would have known who and what manner of woman this is, that toucheth him; he took it for granted that Christ did not know this woman personally, that she was one of the city; nor her character, or "what" was "her fame", as the Syriac version renders it, which was very ill; or "her condition", as the Arabic version, she being not a religious person, but a notorious lewd one: this he concluded, from his admitting her to such nearness to him, and familiarity with him; and from hence argues within himself, that he could not be a prophet; since, according to his notion of a prophet, he must know persons and their characters; though this was not always requisite in a prophet, nor did the prophetic gift at all times show itself in this way: however, this man reasoned upon the commonly received notions of the Pharisees, both of the Messiah, the prophet that Moses said should come, and of their own conduct, and of all religious men: their notion with respect to the Messiah was, that he should be of so quick an understanding, or smell, as in Isaiah 11:3 that he should know at once who was a wicked person, and who not.

"Bar Coziba (they say (w)) reigned two years and a half; he said to, the Rabbans, I am the Messiah; they replied to him, it is written of the Messiah, Isaiah 11:3 that he smells, or is of quick understanding and judges (the gloss on it is, he smells on a man, and judges and knows, , "who is a wicked man"): let us see whether he smells and judges; and when they saw that he did not smell and judge, they killed him.''

But Jesus, the true Messiah, could do so; he knew who were sinners, he knew this woman to be one, as the following account shows: and their notion with respect to the conduct of religious persons towards the common people, and those of a bad character, and which the Pharisee here suggests, was, that the touch of such persons was defiling, and therefore to be avoided: for they say (x), that

"the Pharisees, if they touched the garments of the common people, they were defiled.''

And therefore when they walked in the streets,

"they walked in the sides (of the ways), that they might not be defiled, "by the touch" of the common people (y)''

For she is a sinner; a notorious one; or "that she is a sinner"; and the sense is, Christ, had he been a prophet, the Pharisee intimates, would have known that this woman was a vile creature; and he would have shown it; by his abhorrence and rejection of her; or as the Persic version adds, "would have declared her sins".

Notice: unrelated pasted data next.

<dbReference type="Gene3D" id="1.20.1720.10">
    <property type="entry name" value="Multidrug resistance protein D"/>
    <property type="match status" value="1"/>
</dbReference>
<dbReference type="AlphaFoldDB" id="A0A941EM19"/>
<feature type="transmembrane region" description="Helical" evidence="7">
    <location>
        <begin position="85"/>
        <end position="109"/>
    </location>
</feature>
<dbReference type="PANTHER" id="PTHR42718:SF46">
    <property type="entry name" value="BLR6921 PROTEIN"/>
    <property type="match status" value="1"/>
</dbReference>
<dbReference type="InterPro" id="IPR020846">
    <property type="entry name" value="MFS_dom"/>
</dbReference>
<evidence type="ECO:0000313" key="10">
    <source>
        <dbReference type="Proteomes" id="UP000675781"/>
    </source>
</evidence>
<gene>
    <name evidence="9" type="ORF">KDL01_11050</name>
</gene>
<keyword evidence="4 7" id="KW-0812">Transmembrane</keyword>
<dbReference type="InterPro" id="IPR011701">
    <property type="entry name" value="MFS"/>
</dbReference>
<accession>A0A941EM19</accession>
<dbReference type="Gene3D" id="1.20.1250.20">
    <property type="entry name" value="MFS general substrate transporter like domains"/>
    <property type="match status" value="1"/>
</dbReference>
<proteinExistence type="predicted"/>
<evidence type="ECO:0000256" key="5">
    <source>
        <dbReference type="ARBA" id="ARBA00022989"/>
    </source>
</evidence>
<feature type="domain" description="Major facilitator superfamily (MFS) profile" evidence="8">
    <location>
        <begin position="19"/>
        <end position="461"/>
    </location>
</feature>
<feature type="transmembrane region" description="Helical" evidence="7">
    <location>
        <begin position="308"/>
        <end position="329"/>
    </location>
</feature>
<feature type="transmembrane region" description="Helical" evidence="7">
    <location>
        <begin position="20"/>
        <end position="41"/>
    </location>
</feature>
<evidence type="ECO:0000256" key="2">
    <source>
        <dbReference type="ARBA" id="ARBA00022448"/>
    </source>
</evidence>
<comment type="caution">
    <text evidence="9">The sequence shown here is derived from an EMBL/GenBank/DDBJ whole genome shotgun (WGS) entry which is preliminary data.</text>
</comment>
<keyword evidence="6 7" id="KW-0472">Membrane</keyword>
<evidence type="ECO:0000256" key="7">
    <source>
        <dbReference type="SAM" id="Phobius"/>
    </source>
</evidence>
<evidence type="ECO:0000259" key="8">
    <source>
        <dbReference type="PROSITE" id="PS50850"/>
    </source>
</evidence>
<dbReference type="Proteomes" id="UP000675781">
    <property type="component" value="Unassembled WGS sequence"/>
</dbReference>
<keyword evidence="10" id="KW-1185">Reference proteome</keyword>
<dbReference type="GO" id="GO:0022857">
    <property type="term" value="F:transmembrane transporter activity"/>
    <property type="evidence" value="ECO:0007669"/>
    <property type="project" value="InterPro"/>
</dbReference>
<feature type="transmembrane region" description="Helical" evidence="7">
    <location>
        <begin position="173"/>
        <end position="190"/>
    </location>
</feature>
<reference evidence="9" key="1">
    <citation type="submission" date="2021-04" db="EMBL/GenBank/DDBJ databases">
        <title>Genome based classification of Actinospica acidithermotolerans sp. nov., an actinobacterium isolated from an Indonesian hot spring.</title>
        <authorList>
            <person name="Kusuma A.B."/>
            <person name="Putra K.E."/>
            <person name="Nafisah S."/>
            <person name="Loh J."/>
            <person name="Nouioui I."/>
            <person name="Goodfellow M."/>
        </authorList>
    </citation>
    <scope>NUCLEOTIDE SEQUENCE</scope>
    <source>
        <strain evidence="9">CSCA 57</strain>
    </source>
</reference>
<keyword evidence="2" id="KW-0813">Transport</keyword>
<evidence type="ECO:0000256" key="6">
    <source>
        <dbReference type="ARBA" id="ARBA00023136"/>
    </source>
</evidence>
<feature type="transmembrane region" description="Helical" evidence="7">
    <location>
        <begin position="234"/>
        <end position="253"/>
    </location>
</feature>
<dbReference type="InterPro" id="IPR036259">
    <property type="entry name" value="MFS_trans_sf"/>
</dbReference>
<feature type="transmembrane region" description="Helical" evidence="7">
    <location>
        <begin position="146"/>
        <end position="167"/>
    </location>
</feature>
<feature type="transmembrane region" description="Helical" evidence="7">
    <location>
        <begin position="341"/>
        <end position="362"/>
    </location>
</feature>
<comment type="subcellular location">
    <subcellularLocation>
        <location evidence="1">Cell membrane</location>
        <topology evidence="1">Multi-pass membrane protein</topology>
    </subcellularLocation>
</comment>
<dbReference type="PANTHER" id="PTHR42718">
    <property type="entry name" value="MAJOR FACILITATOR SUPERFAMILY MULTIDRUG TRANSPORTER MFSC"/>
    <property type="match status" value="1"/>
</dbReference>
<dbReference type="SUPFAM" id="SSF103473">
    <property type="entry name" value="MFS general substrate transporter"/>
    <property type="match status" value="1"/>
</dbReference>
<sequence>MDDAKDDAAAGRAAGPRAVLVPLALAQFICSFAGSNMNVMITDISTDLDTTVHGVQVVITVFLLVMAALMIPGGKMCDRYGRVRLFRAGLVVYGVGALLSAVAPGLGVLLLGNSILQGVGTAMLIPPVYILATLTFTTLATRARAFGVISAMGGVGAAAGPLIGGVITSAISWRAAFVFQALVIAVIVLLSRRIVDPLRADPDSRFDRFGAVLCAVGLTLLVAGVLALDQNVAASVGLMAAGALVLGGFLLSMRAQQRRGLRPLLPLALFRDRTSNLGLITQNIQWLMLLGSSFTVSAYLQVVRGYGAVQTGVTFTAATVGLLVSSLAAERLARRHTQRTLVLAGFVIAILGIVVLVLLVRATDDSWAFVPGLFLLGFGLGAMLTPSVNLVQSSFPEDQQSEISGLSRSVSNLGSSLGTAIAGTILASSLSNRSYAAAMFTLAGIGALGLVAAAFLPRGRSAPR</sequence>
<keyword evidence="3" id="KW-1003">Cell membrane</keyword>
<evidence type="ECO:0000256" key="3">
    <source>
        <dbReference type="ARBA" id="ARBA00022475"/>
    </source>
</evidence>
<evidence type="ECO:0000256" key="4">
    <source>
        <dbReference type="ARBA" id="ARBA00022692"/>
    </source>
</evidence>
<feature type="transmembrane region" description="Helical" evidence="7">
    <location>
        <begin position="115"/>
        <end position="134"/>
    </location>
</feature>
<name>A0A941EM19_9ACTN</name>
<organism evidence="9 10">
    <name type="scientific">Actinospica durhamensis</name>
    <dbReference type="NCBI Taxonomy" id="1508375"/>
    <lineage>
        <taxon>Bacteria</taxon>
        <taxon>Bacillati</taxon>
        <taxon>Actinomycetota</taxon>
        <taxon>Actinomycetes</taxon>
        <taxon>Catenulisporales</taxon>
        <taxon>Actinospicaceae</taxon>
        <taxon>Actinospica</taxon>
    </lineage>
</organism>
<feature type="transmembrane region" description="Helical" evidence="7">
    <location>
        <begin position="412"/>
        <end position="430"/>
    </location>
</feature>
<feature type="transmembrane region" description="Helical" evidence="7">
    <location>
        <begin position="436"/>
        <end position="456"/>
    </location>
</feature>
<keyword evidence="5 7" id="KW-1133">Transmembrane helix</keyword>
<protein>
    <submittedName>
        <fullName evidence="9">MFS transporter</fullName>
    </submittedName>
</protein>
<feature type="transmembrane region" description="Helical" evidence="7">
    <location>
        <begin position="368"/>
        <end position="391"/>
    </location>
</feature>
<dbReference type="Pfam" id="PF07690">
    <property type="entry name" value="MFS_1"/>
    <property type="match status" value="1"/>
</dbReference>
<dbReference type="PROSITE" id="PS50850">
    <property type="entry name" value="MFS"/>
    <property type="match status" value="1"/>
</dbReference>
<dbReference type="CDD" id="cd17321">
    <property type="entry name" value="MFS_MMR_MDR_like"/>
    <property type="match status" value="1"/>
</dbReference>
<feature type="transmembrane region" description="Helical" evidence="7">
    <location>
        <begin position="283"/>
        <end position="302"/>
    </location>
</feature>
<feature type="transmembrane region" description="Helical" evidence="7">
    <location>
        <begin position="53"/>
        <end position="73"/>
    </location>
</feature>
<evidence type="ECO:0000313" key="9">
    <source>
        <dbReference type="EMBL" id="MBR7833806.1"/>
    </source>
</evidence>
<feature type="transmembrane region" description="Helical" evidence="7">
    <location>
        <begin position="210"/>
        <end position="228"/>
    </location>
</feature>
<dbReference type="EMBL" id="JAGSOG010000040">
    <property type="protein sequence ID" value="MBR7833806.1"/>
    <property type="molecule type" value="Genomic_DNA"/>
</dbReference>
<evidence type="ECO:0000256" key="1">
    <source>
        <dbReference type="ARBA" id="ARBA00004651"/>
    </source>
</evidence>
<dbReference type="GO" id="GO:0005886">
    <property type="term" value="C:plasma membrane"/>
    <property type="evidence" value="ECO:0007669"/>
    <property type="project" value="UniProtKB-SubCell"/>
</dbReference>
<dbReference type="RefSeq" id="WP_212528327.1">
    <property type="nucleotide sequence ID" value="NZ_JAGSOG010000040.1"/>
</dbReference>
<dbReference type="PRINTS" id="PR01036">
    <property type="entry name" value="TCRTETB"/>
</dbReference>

(w) T. Bab. Sanhedrin, fol. 93. 9. (x) Maimon. in Misn. Chagiga, c. 2. sect. 7. (y) Ib. Hilchot Abot Hatumaot, c. 13. sect. 8.

And Jesus answering said unto him, Simon, I have somewhat to say unto thee. And he saith, Master, say on.
And Jesus answering said unto him,.... Christ being God omniscient, knew not only the character and conversation of this woman, which were publicly known by all, that knew any thing of her, but also the secret thoughts and reasonings of the Pharisee, and makes answer to them; which shows, that he was a prophet, in the sense of this man; yea, more than a prophet:

Simon, I have somewhat to say to thee; this could not be Simon Peter, Christ spoke to, as some have suggested; for the answer is made unto the Pharisee, and he is the person addressed by the name of Simon; even he, into whose house Christ entered, and now was, as appears from Luke 7:44.

And he saith, Master; or teacher, or doctor; or as the Syriac version, "Rabbi"; which was the common salutation of doctors:

say on. This was a way of speaking in use with the Jews, giving leave to proceed in a discourse; and as Christ was now a guest in this man's house, he asks leave of him, and he grants him it: so we read of R. Simeon ben Gamaliel (z) that he said to R. Ishmael ben Elishah,

"is it thy pleasure that I should say before thee one thing? he said unto him, "say on".''

Again, R. Jochanan ben Zaccai said (a) to a certain governor,

"suffer me to say one thing to thee: he replied to him, "say on".''

(z) Abot R. Nathan, c. 38. fol. 9. 2.((a) Bemidbar Rabba, sect. 4. fol. 183. 1.

There was a certain creditor which had two debtors: the one owed five hundred pence, and the other fifty.
There was a certain creditor,.... All the Oriental versions premise something to this. The Syriac version reads, "Jesus said unto him". The Arabic version, "then he said". The Persic version, "Jesus said"; and the Ethiopic version, "and he said to him"; and something of this kind is understood, and to be supplied in the text: